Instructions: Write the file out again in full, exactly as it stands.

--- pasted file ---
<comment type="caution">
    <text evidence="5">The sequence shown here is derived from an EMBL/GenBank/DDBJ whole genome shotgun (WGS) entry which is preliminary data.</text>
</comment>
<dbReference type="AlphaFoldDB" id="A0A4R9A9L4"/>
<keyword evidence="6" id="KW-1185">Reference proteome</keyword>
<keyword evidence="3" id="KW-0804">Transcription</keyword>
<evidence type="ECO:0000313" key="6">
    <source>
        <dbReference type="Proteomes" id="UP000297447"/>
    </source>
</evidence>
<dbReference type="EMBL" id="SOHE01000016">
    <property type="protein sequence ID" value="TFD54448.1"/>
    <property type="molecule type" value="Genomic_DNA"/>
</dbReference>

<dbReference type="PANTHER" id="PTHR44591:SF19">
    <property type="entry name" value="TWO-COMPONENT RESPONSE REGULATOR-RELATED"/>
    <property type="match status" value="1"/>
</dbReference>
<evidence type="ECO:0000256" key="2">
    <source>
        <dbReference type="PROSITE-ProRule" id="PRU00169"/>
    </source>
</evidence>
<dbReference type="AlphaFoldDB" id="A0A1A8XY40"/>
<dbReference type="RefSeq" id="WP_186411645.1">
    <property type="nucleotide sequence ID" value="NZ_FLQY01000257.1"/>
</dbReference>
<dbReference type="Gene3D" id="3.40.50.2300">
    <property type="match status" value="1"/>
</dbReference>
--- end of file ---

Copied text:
<comment type="caution">
    <text evidence="5">The sequence shown here is derived from an EMBL/GenBank/DDBJ whole genome shotgun (WGS) entry which is preliminary data.</text>
</comment>
<dbReference type="AlphaFoldDB" id="A0A4R9A9L4"/>
<keyword evidence="6" id="KW-1185">Reference proteome</keyword>
<keyword evidence="3" id="KW-0804">Transcription</keyword>
<evidence type="ECO:0000313" key="6">
    <source>
        <dbReference type="Proteomes" id="UP000297447"/>
    </source>
</evidence>
<dbReference type="EMBL" id="SOHE01000016">
    <property type="protein sequence ID" value="TFD54448.1"/>
    <property type="molecule type" value="Genomic_DNA"/>
</dbReference>

<dbReference type="PANTHER" id="PTHR44591:SF19">
    <property type="entry name" value="TWO-COMPONENT RESPONSE REGULATOR-RELATED"/>
    <property type="match status" value="1"/>
</dbReference>
<evidence type="ECO:0000256" key="2">
    <source>
        <dbReference type="PROSITE-ProRule" id="PRU00169"/>
    </source>
</evidence>
<dbReference type="AlphaFoldDB" id="A0A1A8XY40"/>
<dbReference type="RefSeq" id="WP_186411645.1">
    <property type="nucleotide sequence ID" value="NZ_FLQY01000257.1"/>
</dbReference>
<dbReference type="Gene3D" id="3.40.50.2300">
    <property type="match status" value="1"/>
</dbReference>